LOPEZ: Why are God and religion necessary?
PRAGER: I develop this at length in my book. In short, if there is no God, there is no objective morality. Good and evil are as much a matter of subjective opinion as are tasty and yucky. Of course, there are good atheists and bad religious people, but their existence is irrelevant to my point. Atheism destroys the only possibility of an objective moral reality.
Moreover, as the American founders all knew, people are not born good. That does not mean we are born evil, but it’s far harder to be a good, honorable, honest, grateful, kind, courageous individual than to be a selfish, dishonest, ungrateful, and cowardly one.
Therefore, the founders all knew — the so-called “deists” just as much as the doctrinally Christian — that God and religion (at least those rooted in Judeo-Christian values) were necessary for a moral society.
If there is no God, there is also no ultimate purpose to life. That doesn’t mean we cannot feel a purpose. Thank God people do. But ultimately it’s just a feeling.
LOPEZ: Where is religious liberty in America?
PRAGER: Everywhere. A liberal-left academic, Martha Nussbaum, a professor of law at the University of Chicago, just published a book, The New Religious Intolerance, in which she writes, in the words of the New York Times, that “there have been far fewer incidents of bigotry in the United States than in Europe. . . . When it comes to freedom to worship, at least, Nussbaum is an unabashed proponent of American exceptionalism.”
LOPEZ: “Most conservatives who are personally secular recognize that God-based morality is one of the pillars of the American value system.” Is this an important, unappreciated point that gives you some hope?
PRAGER: Yes. With the emphasis on the word “some.” The secular steamroller is hard to fight — until, as in Europe, it may be too late to undo its unraveling of Western civilization.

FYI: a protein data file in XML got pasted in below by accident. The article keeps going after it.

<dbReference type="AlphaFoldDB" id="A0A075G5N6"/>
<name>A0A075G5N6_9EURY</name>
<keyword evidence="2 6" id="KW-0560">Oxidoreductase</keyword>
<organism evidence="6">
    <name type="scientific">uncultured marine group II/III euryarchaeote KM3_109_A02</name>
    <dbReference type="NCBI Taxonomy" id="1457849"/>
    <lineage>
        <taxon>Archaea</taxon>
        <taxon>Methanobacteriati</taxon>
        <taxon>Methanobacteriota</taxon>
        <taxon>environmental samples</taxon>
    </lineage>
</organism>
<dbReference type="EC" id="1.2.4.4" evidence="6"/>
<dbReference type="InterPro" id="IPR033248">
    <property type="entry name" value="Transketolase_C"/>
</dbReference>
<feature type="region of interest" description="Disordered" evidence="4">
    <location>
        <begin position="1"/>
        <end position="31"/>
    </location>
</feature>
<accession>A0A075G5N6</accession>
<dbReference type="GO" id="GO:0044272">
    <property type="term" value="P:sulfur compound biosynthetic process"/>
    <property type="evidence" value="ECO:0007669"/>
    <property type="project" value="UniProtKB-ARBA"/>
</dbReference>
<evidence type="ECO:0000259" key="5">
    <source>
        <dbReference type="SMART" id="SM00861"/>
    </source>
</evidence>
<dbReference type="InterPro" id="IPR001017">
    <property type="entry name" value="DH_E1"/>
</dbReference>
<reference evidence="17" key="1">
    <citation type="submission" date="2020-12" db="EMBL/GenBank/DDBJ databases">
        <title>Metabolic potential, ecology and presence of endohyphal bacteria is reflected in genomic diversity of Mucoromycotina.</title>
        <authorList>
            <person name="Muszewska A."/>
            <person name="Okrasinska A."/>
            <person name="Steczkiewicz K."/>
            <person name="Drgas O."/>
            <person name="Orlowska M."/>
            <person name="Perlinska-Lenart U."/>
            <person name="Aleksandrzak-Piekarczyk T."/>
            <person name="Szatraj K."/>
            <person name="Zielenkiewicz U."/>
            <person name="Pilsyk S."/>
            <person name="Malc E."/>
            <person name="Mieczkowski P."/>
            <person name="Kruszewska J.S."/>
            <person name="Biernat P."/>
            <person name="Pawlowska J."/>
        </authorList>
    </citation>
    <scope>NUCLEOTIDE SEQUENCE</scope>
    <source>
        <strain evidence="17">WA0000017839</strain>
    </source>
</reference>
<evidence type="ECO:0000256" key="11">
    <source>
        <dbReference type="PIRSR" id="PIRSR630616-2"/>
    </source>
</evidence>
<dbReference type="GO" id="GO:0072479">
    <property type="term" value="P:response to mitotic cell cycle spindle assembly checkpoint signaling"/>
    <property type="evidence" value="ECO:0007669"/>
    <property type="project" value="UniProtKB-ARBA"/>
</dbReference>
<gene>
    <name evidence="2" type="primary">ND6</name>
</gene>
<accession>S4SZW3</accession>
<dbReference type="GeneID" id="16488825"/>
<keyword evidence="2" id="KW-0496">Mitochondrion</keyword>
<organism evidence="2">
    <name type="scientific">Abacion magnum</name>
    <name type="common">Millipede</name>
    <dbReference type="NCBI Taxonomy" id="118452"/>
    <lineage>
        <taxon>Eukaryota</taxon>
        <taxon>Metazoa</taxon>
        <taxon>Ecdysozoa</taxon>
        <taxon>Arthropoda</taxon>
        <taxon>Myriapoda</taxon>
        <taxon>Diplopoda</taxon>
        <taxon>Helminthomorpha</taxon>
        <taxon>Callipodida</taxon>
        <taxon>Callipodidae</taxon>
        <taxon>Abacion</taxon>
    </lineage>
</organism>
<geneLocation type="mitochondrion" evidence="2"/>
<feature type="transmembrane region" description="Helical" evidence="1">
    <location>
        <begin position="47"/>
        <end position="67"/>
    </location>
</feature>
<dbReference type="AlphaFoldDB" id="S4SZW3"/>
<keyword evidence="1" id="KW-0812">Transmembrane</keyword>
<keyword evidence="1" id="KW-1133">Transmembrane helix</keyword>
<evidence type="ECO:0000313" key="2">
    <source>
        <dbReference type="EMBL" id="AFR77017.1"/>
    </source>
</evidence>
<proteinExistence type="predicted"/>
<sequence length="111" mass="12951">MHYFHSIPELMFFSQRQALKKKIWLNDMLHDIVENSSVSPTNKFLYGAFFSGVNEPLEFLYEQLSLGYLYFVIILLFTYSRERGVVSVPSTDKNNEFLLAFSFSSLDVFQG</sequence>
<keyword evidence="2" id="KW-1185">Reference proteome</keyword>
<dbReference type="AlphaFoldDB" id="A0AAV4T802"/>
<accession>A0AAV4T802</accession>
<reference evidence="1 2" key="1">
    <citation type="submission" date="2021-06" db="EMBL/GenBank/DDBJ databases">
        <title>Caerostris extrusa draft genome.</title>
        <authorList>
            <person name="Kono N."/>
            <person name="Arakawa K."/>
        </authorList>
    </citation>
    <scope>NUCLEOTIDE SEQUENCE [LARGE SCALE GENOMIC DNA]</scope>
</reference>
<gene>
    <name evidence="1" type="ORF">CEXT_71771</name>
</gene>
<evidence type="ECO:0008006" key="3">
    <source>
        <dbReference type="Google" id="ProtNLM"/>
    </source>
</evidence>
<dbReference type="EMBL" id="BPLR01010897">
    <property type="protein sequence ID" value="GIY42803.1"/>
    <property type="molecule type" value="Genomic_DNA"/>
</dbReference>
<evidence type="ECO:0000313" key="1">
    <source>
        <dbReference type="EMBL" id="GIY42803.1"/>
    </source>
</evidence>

LOPEZ: How much rides on November?
PRAGER: November is not merely an election. It is a plebiscite on the American value system, especially stopping the growth of the state.
LOPEZ: What worries you most of what you are hearing from your listeners? What encourages you?
PRAGER: What worries me the most has worried me all my adult life. The American people are forgetting the American Idea. Even most conservatives cannot articulate the American value system. I couldn’t until midlife when, one night, I looked at the coins I had emptied from my pockets and saw the American Trinity staring me in the face: Liberty, In God We Trust, E Pluribus Unum.
What encourages me? The possibility that enough Americans will understand that Barack Obama meant it when he said before the 2008 election, “In five days we will fundamentally transform the United States of America.” America needs improvement, not fundamental transformation.
LOPEZ: You wrote a book on happiness: Are we warmer or colder as a culture to achieving such a thing? Even knowing what it is?
PRAGER: People are happy when they earn their happiness and when they are grateful. Leftism undoes both. It actually teaches people to be unhappy. First, by expecting that happiness will be given to them by the state; and second, by teaching people — women, blacks, Hispanics, gays, Muslims, poorer citizens — to see themselves as victims. No one who regards himself primarily as a victim can be happy.
LOPEZ: What do you most hope a reader this summer gets out of Still the Best Hope?
PRAGER: The clearest critique of leftism and Islamism, and affirmation of Americanism, they have ever read. And then a real excitement about having this intellectual ammunition.
— Kathryn Jean Lopez is editor-at-large of National Review Online.